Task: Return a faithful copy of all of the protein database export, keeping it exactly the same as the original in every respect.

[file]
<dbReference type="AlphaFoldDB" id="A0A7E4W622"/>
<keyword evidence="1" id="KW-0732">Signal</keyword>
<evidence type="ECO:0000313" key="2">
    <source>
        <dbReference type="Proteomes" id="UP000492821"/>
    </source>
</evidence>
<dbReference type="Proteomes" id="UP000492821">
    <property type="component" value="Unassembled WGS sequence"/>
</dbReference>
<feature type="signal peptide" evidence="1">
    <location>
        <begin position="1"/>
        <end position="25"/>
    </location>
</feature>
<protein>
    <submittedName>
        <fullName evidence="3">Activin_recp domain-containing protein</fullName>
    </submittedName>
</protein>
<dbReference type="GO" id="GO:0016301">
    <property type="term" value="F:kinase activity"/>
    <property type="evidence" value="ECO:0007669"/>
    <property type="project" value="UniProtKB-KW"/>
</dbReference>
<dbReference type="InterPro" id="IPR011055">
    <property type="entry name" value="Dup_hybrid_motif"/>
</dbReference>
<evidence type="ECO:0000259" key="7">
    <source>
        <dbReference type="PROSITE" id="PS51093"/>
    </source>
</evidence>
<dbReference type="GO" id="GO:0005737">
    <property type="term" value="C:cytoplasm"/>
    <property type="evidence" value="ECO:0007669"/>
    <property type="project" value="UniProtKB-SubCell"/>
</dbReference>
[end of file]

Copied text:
<dbReference type="AlphaFoldDB" id="A0A7E4W622"/>
<keyword evidence="1" id="KW-0732">Signal</keyword>
<evidence type="ECO:0000313" key="2">
    <source>
        <dbReference type="Proteomes" id="UP000492821"/>
    </source>
</evidence>
<dbReference type="Proteomes" id="UP000492821">
    <property type="component" value="Unassembled WGS sequence"/>
</dbReference>
<feature type="signal peptide" evidence="1">
    <location>
        <begin position="1"/>
        <end position="25"/>
    </location>
</feature>
<protein>
    <submittedName>
        <fullName evidence="3">Activin_recp domain-containing protein</fullName>
    </submittedName>
</protein>
<dbReference type="GO" id="GO:0016301">
    <property type="term" value="F:kinase activity"/>
    <property type="evidence" value="ECO:0007669"/>
    <property type="project" value="UniProtKB-KW"/>
</dbReference>
<dbReference type="InterPro" id="IPR011055">
    <property type="entry name" value="Dup_hybrid_motif"/>
</dbReference>
<evidence type="ECO:0000259" key="7">
    <source>
        <dbReference type="PROSITE" id="PS51093"/>
    </source>
</evidence>
<dbReference type="GO" id="GO:0005737">
    <property type="term" value="C:cytoplasm"/>
    <property type="evidence" value="ECO:0007669"/>
    <property type="project" value="UniProtKB-SubCell"/>
</dbReference>